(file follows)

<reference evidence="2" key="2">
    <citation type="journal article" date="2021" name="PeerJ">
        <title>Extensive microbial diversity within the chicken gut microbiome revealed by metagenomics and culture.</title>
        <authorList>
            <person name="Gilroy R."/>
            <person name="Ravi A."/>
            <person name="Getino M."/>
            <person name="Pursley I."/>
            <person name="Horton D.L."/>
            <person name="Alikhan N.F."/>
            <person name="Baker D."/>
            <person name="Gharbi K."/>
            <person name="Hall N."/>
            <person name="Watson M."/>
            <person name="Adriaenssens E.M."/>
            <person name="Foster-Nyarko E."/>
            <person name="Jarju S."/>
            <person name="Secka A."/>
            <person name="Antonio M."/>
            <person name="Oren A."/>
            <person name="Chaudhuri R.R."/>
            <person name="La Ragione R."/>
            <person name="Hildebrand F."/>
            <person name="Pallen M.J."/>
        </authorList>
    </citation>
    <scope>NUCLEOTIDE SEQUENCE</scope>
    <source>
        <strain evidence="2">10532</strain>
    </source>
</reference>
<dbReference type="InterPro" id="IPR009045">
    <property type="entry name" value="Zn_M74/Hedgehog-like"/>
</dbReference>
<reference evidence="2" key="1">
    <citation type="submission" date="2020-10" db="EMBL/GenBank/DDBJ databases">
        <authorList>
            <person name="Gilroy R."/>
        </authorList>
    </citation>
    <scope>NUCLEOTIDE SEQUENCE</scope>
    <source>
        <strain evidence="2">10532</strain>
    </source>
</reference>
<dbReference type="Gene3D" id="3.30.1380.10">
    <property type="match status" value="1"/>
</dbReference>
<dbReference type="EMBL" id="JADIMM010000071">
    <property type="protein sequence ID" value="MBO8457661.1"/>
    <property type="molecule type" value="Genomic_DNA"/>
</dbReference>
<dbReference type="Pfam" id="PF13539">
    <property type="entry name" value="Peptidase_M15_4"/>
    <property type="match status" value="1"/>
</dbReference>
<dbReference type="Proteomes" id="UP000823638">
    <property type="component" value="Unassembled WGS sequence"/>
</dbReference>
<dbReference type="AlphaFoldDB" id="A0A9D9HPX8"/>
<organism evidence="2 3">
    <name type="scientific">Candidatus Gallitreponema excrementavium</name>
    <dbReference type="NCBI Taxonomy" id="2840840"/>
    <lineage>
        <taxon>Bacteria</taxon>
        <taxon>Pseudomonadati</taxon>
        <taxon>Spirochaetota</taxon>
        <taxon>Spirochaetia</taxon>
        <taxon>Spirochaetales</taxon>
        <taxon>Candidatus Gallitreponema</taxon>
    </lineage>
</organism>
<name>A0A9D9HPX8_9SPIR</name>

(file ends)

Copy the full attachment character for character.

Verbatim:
<reference evidence="2" key="2">
    <citation type="journal article" date="2021" name="PeerJ">
        <title>Extensive microbial diversity within the chicken gut microbiome revealed by metagenomics and culture.</title>
        <authorList>
            <person name="Gilroy R."/>
            <person name="Ravi A."/>
            <person name="Getino M."/>
            <person name="Pursley I."/>
            <person name="Horton D.L."/>
            <person name="Alikhan N.F."/>
            <person name="Baker D."/>
            <person name="Gharbi K."/>
            <person name="Hall N."/>
            <person name="Watson M."/>
            <person name="Adriaenssens E.M."/>
            <person name="Foster-Nyarko E."/>
            <person name="Jarju S."/>
            <person name="Secka A."/>
            <person name="Antonio M."/>
            <person name="Oren A."/>
            <person name="Chaudhuri R.R."/>
            <person name="La Ragione R."/>
            <person name="Hildebrand F."/>
            <person name="Pallen M.J."/>
        </authorList>
    </citation>
    <scope>NUCLEOTIDE SEQUENCE</scope>
    <source>
        <strain evidence="2">10532</strain>
    </source>
</reference>
<dbReference type="InterPro" id="IPR009045">
    <property type="entry name" value="Zn_M74/Hedgehog-like"/>
</dbReference>
<reference evidence="2" key="1">
    <citation type="submission" date="2020-10" db="EMBL/GenBank/DDBJ databases">
        <authorList>
            <person name="Gilroy R."/>
        </authorList>
    </citation>
    <scope>NUCLEOTIDE SEQUENCE</scope>
    <source>
        <strain evidence="2">10532</strain>
    </source>
</reference>
<dbReference type="Gene3D" id="3.30.1380.10">
    <property type="match status" value="1"/>
</dbReference>
<dbReference type="EMBL" id="JADIMM010000071">
    <property type="protein sequence ID" value="MBO8457661.1"/>
    <property type="molecule type" value="Genomic_DNA"/>
</dbReference>
<dbReference type="Pfam" id="PF13539">
    <property type="entry name" value="Peptidase_M15_4"/>
    <property type="match status" value="1"/>
</dbReference>
<dbReference type="Proteomes" id="UP000823638">
    <property type="component" value="Unassembled WGS sequence"/>
</dbReference>
<dbReference type="AlphaFoldDB" id="A0A9D9HPX8"/>
<organism evidence="2 3">
    <name type="scientific">Candidatus Gallitreponema excrementavium</name>
    <dbReference type="NCBI Taxonomy" id="2840840"/>
    <lineage>
        <taxon>Bacteria</taxon>
        <taxon>Pseudomonadati</taxon>
        <taxon>Spirochaetota</taxon>
        <taxon>Spirochaetia</taxon>
        <taxon>Spirochaetales</taxon>
        <taxon>Candidatus Gallitreponema</taxon>
    </lineage>
</organism>
<name>A0A9D9HPX8_9SPIR</name>